The command can check a license now or at a time in the future. Use the subcommand valid-for to determine if the license will remain valid after many hours or days. Use a numeric followed by h or d and no spaces. For instance:

License invalid in 3 months 
$krakend license valid-for 90d
KO: License will be invalid in 71 days, 5 hours, and 49 minutes

Checking a relative date is probably the most convenient way to set this up quickly in a pipeline, but you can also check an absolute date using valid-until. For instance:

Will the license be valid on a specific date? 
$krakend license valid-until 2024-11-10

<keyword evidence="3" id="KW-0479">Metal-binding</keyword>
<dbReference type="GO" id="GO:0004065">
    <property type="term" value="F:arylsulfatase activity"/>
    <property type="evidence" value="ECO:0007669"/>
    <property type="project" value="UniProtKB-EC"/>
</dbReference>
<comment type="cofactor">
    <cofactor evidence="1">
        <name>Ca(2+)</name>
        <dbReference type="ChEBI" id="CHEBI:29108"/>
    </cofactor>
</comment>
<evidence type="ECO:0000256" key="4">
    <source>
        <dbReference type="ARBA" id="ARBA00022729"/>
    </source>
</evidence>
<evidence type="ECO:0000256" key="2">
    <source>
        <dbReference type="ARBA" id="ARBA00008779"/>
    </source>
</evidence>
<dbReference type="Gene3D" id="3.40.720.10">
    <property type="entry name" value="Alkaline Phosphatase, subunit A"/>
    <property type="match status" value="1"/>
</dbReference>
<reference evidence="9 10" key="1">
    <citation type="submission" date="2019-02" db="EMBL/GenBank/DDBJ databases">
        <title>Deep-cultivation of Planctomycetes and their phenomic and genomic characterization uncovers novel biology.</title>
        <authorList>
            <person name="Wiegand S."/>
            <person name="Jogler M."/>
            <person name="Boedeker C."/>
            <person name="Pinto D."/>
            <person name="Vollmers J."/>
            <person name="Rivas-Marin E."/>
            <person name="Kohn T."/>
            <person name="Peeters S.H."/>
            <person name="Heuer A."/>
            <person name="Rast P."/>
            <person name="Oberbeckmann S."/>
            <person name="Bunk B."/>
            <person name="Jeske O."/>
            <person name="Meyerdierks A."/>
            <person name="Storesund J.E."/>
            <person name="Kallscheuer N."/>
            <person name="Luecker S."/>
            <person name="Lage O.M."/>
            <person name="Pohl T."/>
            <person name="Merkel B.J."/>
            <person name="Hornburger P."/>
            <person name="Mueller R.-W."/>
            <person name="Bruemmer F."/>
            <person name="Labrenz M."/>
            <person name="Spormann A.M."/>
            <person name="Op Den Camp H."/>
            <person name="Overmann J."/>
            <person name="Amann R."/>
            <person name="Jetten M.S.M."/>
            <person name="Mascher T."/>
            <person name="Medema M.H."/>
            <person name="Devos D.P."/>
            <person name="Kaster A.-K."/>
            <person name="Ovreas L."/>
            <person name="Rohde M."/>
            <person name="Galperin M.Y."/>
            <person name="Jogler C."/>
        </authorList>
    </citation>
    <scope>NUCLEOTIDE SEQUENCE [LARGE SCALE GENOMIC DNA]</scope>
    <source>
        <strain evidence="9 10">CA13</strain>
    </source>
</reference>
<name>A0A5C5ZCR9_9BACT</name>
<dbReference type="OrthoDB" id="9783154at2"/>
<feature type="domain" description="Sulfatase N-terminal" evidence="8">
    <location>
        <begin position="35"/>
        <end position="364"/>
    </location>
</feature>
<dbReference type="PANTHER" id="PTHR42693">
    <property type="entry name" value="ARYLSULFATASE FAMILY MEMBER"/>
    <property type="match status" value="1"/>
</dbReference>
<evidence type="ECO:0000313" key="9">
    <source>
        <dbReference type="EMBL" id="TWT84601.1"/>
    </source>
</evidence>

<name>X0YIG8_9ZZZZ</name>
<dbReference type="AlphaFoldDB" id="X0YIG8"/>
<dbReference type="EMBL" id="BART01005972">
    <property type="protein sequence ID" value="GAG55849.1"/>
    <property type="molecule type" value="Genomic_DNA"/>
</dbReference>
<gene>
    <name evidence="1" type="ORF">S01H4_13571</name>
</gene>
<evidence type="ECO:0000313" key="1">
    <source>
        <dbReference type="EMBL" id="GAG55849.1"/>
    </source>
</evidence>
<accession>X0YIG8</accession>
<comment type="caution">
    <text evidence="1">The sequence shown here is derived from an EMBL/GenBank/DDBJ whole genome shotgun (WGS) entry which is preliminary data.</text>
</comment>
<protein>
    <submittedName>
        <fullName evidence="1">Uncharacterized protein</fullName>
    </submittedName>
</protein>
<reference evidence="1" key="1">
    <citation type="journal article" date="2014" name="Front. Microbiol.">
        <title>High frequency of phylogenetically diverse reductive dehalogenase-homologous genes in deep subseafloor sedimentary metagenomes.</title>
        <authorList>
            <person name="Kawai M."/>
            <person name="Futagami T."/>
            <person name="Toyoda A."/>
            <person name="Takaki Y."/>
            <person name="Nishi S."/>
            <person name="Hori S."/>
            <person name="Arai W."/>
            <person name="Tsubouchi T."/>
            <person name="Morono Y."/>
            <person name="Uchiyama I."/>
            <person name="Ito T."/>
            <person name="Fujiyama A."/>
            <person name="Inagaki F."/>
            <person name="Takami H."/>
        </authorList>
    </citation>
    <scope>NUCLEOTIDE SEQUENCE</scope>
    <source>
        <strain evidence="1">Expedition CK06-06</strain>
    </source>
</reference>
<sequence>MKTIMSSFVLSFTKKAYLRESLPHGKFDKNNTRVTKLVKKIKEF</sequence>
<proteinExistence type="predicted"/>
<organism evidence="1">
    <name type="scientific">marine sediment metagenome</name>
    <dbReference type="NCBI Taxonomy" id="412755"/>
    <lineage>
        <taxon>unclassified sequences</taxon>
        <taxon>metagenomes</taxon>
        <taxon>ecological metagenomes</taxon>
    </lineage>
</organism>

KO: License will be invalid before 2024-11-10

Notice that the date format is yyyy-mm-dd.

The LICENSE file is a certificate

Because our LICENSE file is a regular certificate, you can use openssl to play with it.

For instance, you can execute openssl x509 -in LICENSE -text -noout to get all the information.

Change the location of the LICENSE

The LICENSE file is automatically loaded from /etc/krakend/LICENSE, although you can rename this file and change its location using two different methods:

  1. Set an environment variable KRAKEND_LICENSE_PATH, for instance, KRAKEND_LICENSE_PATH=/path/to/prod_license.crt. As long as the content inside is valid, the path or extension you set (if any) does not matter.
  2. Passing the --license or -l flags when running the application. For instance:
Provide a license from a different location 
$krakend run -c krakend.json --license /my/dir/DEVELOPMENT_LICENSE